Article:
Want to know what probiotic foods to eat to improve your health and well-being? As well as breaking down food and absorbing nutrients, the gut has a massive impact on how well the body and mind work. Probiotics are live bacteria in either food or supplement form that can help the digestive system to function more efficiently by improving or restoring balance in the intestinal microbiome.
Research by King’s College London in the UK has revealed that what we eat affects our gut flora even more than genetics. The study identified a group of 15 ‘good’ and 15 ‘bad’ intestinal microbes linked to better or worse health outcomes, including inflammation, blood sugar control and weight.
Intestinal health is clearly important, but how does it work and where does probiotic food come in? The enteric nervous system (ENS) in our gut communicates with the brain, and they work closely together to keep the body healthy and fight disease. This complex relationship is known as the gut-brain axis. One of the simplest things we can do to optimize this connection is to eat a diet rich in probiotic foods, or to take probiotic supplements.
“Probiotics in food form are also known as ‘functional foods’ and they increase the diversity of intestinal flora in the colon,” says functional medicine practitioner Danny Ly. “When ingested, the live bacteria ‘compete’ against potentially disease-causing microbes in the digestive tract to try to inhibit their harmful effects.”
It has also been shown that the fact that there is a wide and diverse number of ‘good bugs’ in the gut suppresses allergies and sensitivities, supports the immune system, reduces inflammation, improves nutrient absorption and much more. So here is the best probiotic food you can eat today to improve your gut health.
Sauerkraut is fermented cabbage, loaded with healthy gut bacteria that can optimize and balance our gut flora.
“Sauerkraut contains high levels of glucosinolates, ascorbic acid and ascorbigen, all of which have been shown to reduce DNA damage, and can help cancer patients by reducing cell mutation rates,” says Ly. “Glucosinolates also play an important role in our liver detoxification processes.”
“Kefir is a powerhouse of probiotic-rich foods,” says Ly. “It is rich in the bacteria that help produce our B vitamins in the colon, which are necessary for an optimal nervous system and the building blocks are for key neurotransmitters such as serotonin and dopamine – the happy hormones that promote positive feelings such as pleasure. , happiness and even love. ”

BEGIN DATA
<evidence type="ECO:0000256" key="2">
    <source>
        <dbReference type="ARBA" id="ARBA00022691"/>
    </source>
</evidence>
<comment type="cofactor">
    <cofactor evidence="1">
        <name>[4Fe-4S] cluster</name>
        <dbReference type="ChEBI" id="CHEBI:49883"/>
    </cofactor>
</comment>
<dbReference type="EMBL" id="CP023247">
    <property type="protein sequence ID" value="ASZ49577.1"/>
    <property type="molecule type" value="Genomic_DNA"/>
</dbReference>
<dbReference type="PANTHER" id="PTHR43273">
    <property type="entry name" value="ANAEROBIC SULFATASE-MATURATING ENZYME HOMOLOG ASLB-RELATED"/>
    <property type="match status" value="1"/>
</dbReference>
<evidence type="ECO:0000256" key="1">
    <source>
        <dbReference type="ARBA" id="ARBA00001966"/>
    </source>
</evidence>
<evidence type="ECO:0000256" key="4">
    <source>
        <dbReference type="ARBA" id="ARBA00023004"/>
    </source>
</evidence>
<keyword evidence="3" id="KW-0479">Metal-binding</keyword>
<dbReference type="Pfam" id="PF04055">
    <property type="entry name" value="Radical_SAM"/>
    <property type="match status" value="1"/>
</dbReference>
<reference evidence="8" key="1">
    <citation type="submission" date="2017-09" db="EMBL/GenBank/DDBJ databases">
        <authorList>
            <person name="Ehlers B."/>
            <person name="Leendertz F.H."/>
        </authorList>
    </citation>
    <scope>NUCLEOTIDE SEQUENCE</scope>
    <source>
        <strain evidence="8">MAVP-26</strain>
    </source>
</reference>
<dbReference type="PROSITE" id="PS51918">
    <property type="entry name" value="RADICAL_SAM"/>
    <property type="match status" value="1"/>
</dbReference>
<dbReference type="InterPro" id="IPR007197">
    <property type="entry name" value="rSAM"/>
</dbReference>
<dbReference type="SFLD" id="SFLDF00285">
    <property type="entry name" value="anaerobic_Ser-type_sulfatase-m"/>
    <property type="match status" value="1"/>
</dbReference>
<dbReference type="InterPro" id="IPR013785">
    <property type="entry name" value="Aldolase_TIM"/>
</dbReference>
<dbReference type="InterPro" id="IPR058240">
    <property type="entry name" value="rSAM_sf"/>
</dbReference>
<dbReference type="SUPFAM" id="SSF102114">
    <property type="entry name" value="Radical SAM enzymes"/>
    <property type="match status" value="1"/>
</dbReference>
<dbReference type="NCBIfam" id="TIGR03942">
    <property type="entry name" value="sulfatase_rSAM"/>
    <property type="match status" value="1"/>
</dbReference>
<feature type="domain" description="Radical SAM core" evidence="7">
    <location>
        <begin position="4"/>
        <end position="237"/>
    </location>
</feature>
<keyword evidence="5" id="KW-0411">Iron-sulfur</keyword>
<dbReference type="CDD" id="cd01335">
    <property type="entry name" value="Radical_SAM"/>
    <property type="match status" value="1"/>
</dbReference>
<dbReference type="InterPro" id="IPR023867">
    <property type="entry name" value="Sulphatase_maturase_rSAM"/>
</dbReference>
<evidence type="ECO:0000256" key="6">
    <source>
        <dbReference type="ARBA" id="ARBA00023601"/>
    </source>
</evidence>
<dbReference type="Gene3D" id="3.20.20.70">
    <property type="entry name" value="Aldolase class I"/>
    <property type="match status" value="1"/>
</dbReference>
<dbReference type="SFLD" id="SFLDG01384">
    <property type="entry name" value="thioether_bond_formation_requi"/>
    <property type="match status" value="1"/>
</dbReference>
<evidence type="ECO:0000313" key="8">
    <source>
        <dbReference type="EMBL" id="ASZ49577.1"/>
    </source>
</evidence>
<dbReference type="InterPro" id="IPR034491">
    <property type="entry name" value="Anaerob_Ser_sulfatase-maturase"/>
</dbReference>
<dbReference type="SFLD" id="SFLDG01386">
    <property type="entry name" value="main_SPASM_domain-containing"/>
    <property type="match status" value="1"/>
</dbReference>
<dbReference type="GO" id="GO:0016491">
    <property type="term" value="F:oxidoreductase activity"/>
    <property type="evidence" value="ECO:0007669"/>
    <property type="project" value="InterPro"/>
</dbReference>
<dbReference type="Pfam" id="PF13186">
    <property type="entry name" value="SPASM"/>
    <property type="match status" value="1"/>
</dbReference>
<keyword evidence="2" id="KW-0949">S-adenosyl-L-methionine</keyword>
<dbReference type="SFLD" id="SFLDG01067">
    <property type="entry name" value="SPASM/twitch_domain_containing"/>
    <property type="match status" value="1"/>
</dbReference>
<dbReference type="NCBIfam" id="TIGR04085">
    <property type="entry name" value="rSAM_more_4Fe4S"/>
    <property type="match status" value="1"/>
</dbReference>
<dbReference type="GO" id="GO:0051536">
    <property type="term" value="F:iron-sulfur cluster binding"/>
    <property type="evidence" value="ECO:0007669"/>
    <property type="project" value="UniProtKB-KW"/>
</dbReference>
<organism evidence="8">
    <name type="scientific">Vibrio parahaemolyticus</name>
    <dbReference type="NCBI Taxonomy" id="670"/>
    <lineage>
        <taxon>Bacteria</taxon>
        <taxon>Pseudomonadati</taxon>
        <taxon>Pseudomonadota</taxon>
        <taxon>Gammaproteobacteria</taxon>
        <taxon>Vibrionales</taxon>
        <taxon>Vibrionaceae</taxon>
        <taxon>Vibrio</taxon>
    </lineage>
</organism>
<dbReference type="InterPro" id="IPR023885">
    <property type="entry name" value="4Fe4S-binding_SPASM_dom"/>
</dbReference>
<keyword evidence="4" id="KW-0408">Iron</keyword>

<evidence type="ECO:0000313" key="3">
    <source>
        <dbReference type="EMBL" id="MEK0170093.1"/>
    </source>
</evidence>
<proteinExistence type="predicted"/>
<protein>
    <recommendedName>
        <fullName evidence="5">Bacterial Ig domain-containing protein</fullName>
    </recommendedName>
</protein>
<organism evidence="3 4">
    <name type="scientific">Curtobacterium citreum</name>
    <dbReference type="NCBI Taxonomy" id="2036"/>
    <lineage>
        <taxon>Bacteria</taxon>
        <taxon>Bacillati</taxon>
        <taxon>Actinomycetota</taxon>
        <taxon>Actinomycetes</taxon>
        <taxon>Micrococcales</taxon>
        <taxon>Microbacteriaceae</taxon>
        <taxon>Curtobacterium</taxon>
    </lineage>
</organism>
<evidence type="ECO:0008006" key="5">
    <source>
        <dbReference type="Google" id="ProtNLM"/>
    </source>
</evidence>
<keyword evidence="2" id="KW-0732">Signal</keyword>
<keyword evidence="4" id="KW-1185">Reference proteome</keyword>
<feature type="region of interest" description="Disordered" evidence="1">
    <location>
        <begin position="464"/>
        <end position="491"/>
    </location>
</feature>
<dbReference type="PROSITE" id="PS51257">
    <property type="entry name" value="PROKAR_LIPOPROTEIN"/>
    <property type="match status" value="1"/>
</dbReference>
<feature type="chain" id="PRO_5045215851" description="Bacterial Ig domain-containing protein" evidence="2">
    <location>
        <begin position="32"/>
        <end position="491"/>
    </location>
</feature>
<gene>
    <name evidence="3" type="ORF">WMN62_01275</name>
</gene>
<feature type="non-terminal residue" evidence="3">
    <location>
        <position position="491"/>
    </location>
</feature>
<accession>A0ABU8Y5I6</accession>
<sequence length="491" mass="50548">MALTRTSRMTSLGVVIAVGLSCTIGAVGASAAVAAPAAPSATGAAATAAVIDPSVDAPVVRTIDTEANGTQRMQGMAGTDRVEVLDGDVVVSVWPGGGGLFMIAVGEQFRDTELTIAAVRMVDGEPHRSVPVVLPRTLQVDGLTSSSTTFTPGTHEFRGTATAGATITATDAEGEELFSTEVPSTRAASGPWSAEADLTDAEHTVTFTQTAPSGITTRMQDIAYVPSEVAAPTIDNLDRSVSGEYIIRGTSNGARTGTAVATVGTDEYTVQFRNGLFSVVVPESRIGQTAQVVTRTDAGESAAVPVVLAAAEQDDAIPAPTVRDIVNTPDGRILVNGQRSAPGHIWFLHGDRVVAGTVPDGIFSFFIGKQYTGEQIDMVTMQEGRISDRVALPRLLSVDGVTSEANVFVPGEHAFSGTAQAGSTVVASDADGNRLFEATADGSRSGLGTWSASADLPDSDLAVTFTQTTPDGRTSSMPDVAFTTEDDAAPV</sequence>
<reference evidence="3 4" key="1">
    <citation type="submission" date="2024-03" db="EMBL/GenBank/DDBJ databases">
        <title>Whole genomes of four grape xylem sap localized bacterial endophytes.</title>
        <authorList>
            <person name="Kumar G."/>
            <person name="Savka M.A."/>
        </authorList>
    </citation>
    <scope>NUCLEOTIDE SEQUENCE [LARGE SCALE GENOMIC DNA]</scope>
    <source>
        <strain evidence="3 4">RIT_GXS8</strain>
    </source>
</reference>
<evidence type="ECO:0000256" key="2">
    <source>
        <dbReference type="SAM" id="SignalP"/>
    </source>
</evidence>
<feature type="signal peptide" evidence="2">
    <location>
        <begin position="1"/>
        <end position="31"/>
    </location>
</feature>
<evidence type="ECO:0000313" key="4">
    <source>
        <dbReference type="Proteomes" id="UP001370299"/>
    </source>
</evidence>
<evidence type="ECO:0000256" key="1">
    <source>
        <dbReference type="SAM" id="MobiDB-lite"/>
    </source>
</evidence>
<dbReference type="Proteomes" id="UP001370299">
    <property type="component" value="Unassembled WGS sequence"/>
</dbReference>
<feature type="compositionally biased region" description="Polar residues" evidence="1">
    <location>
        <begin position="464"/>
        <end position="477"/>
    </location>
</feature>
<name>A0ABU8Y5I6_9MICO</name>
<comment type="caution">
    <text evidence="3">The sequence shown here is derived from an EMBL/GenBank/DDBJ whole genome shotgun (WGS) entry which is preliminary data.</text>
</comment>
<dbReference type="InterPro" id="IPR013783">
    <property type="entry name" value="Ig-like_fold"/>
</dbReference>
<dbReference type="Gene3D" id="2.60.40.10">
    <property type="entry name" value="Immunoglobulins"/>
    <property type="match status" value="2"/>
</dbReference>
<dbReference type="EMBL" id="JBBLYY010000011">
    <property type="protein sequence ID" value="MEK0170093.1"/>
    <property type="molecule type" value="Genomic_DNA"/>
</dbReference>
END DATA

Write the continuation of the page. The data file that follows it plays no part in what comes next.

Studies also suggests that kefir has anti-inflammatory and antimicrobial properties.
There is growing evidence to suggest kimchi – A Korean spice made from fermented cabbage and spices – can boost levels of good bacteria in the intestines, and as a result improve intestinal health.
“Kimchi is a delicious and traditional Korean staple food that has been shown to help relieve constipation and help lower cholesterol,” says Ly. “I would recommend using kimchi with wholemeal toast for extra fiber, and eggs for protein, for a healthy, gut-friendly breakfast.”
The link between the intestinal microbiome and the liver is still not well understood, but poor intestinal health has been linked to the development of fatty liver disease, according to a study published in the Journal of Clinical and Translational Hepatology.
“Miso, a fermented soybean paste from Japan, has been shown to have liver fat-reducing properties when combined with exercise, thus reducing the risk of non-alcoholic fatty liver disease – the term for a range of conditions caused by the build-up of fat in the liver, ”explains Ly.
Miso-fermentation helps to improve the body’s ability to digest and absorb food and contains intestinal enhancing probiotics.
Another probiotic food to try for better gut health is kombucha, a fermented tea product rich in antioxidants.
“The fermentation process produces acetic acid, a short-chain fatty acid that plays an important role in regulating body weight and improving insulin sensitivity,” says Ly. “Kombucha also helps to increase intestinal acidity. Use it carefully if you suffer from acid reflux. However, Kombucha helps protect the digestive system from pathogenic microbes. Many Kombucha drinks available at the supermarket contain a lot of added sugars, so please check the label before drinking so that you do not ingest too much. ”
Studies has shown that regular eating of yogurt can reduce the risk of type 2 diabetes, improve weight maintenance and improve cardiovascular health due to the calcium content.
“The lactobacillus and bifidobacteria species that are typically found in yoghurt protect our immune system and support a healthy metabolism by increasing fullness signals to our brain, ”says Ly. “Strained Greek natural yogurt that is naturally sweetened with your choice of high-fiber fruits like kiwis or mangoes makes a great gut-friendly, high-protein snack.”